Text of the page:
CORONET BLUE is primarily remembered for its cool theme song…if its remembered all. Which I guess is fitting, given what the show was about. Frank Converse stars as a guy who is shot, thrown in the Hudson river, and left for dead. He survives, but can’t remember anything about his past except the words “Coronet Blue.” The 13 episodes followed his efforts to discover who he is and, as is customary in series like this,  help other people in trouble along the way. This boxed set lives up to my memory of the show…pun intended. The theme song and score are great, the writing is strong, the location shooting is excellent, and the casting is top-notch.  It’s a real time capsule of talent — lots of future writing, acting, and directing stars worked on this series including Roy Scheider, Jon Voight, Candice Bergen, Billy Dee Williams, Albert Ruben (writer of KOJAK, etc), Lamont Johnson (director of EXECUTION OF PRIVATE SLOVIK, etc), Alvin Sargent (writer of PAPER MOON, SPIDERMAN 1, 2, 3 etc) . The prints are good and the DVD has one extra, an on-camera interview with creator Larry Cohen, who is perhaps best known for creating BRANDED and THE INVADERS…and directing IT’S ALIVE.  It was nice to have the interview  — I just wish he’d gone into more depth. It’s also a shame that they didn’t interview some of the other surviving actors, writers, directors who worked on the series. Even so, that’s a minor quibble. This is a terrific boxed set, one I have been waiting on for years.


Flop Pilot Bonanza

Warner Brothers is making some hard-to-find busted pilots available for sale on DVD exclusively from their site. The $19.95 titles include Irwin Allen's CITY BENEATH THE SEA, Gene Roddenberry's GENESIS TWO and PLANET EARTH, and  Andy Griffith's two "Sam McNeill" movies – WINTER KILL and DEADLY GAME (the concept was later reworked in two, one hour-long, ADAMS OF EAGLE LAKE flop pilots). They've also got some cool stuff like the pilots for the short-lived series MAN FROM ATLANTIS and THEN CAME BRONSON.  It's a real bonanza for TV geeks like, well, me.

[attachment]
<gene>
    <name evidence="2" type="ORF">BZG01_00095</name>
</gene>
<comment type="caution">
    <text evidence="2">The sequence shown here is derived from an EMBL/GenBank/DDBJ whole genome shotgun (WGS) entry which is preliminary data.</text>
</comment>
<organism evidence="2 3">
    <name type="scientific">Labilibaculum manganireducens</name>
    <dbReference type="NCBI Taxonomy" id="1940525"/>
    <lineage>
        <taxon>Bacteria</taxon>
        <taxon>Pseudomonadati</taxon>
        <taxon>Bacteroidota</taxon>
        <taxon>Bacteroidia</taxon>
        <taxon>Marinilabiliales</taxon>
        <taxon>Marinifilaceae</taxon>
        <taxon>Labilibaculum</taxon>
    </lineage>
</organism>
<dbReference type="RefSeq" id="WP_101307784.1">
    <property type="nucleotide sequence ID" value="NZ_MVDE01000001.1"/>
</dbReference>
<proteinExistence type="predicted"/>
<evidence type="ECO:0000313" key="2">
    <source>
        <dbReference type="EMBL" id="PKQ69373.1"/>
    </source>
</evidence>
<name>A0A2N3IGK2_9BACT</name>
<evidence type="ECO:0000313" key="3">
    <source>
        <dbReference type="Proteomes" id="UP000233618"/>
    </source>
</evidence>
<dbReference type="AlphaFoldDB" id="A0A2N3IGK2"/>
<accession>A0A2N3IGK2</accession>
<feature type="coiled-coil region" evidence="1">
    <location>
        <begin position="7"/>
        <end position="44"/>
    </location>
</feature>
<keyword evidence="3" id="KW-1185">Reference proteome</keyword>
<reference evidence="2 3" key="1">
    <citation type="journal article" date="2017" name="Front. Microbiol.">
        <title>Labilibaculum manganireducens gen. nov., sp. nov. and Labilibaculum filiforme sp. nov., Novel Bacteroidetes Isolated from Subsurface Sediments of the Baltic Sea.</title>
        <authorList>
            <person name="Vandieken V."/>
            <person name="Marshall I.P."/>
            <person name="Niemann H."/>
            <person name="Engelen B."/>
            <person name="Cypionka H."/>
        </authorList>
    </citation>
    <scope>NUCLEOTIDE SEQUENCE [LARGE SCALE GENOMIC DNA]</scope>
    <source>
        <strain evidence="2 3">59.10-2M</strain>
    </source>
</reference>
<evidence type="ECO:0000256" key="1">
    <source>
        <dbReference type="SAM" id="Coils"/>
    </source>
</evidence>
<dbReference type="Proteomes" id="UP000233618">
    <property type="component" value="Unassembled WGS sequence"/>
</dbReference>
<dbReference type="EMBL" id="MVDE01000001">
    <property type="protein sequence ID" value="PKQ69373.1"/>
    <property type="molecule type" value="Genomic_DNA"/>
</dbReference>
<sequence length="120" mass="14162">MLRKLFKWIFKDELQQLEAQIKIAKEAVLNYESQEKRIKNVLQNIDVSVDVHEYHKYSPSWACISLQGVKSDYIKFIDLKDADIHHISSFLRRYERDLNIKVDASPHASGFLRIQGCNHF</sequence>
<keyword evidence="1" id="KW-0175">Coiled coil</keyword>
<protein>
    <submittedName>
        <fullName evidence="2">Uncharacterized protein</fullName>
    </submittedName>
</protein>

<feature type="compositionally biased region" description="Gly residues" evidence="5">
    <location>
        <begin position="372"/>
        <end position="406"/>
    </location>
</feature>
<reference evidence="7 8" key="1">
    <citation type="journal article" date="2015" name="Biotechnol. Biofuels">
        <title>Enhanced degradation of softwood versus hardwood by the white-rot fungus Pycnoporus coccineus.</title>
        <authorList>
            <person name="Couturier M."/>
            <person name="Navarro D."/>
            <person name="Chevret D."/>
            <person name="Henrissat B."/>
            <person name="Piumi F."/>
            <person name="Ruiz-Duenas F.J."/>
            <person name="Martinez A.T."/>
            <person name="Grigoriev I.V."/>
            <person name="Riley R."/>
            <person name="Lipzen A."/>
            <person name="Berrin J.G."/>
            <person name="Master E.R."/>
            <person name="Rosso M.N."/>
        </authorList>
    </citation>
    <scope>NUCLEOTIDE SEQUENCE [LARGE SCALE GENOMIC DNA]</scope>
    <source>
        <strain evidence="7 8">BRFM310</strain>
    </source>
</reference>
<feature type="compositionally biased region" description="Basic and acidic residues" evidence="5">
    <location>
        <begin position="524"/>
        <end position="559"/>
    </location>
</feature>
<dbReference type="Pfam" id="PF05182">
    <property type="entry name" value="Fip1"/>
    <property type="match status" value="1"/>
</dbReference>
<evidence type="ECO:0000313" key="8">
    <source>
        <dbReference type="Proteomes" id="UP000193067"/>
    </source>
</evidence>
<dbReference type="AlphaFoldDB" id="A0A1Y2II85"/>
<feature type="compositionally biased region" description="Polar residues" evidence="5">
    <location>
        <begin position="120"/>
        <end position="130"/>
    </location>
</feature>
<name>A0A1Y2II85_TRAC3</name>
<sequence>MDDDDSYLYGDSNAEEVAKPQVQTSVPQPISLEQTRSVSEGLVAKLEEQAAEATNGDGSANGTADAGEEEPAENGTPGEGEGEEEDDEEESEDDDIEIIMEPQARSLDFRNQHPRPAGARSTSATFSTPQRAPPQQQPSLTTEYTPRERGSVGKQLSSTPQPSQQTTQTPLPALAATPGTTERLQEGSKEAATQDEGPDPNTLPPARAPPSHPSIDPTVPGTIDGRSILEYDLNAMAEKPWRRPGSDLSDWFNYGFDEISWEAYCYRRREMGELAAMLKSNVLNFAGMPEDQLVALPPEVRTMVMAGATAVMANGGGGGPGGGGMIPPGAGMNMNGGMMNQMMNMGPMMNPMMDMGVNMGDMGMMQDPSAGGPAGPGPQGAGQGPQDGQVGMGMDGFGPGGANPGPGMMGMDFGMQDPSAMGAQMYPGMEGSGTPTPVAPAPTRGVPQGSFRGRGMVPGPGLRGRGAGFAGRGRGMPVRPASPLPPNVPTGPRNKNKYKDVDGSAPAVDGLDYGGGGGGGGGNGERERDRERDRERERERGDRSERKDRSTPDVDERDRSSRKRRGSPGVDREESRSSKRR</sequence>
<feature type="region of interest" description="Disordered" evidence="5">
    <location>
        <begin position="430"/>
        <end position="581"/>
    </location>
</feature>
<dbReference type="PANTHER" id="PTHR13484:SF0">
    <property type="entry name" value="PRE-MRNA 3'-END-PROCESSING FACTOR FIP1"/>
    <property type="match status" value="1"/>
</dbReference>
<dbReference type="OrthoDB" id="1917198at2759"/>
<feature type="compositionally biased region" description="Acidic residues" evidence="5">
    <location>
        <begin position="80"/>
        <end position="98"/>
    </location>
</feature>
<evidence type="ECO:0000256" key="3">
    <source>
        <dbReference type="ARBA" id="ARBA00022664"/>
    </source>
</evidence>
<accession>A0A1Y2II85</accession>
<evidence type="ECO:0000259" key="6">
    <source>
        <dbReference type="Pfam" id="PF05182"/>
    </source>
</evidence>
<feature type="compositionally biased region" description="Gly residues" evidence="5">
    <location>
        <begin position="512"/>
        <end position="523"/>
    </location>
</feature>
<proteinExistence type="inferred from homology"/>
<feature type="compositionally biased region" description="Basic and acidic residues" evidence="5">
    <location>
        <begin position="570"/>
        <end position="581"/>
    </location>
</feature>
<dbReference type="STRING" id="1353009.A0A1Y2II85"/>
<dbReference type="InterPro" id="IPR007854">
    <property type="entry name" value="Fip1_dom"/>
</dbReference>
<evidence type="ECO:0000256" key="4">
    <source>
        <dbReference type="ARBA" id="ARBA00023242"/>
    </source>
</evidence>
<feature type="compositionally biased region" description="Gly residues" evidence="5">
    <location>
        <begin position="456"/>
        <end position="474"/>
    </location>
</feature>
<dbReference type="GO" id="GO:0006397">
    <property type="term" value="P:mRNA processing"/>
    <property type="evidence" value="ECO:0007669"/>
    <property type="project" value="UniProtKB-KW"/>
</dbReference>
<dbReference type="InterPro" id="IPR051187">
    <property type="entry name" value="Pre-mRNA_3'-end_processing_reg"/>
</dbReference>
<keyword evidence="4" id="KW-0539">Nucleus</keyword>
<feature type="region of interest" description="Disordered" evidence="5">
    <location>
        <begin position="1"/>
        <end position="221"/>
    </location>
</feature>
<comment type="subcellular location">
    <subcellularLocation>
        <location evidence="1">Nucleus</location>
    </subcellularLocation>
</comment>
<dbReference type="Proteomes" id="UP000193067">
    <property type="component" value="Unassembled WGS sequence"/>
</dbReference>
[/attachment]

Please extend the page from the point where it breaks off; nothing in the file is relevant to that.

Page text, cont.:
She-Wolf of London Coming to DVD!

SheWolfOfLondon_Complete  I never thought I'd say this…but the 1990 first-run syndicated series SHE-WOLF OF LONDON aka LOVE & CURSES is finally coming out on DVD. TVShowsOnDVD reports that the complete series, the London and L.A. episodes, will be out February 2. William Rabkin and I were the showrunners and wrote almost all of the episodes. 

The show was hardly seen…it aired as part of Universal Studios' fledgling "Hollywood Premiere Network," which basically consisted of KCOP in Los Angeles and a station in New York. Other shows on the "network" were THEY CAME FROM OUTER SPACE and SHADES OF L.A. 

You can find some of the SHE-WOLF scripts, and even the Writers Guidelines for the show, here.

Memory Lane

Tonight I went to a cocktail party and screening at the Academy of Television Arts & Sciences to celebrate the Archive of American Television's DVD release of the classic series STUDIO ONE. The boxed set contains 17 episodes, including the original, TV production of "Twelve Angry Men," which was long thought to be lost until a rare kinescope turned up recently in the estate of a deceased trial lawyer who collected books, movies and ephemera about the law. So much our priceless TV history has been lost through carelessness and stupidity, but that's another story…

You never know who you are going to bump into at these events and, for me, this one became an unexpected opportunity to revisit the start of my career in television. I ran into Bruce Bilson, who directed the first script Bill Rabkin & I ever had produced, an episode of SPENSER FOR HIRE. We chatted for a bit, and then I spotted Leonard Stern walking across the room. He was one of the executive producers of MURPHY'S LAW, a short-lived series starring George Segal that was our first staff job. I was pleased and flattered that Stern not only remembered me and Bill, but also my book "Unsold Television Pilots" (Stern, in addition to being a legendary writer/producer, is also a publisher, one of the partners behind Price Stern Sloan and now Tallfellow Press).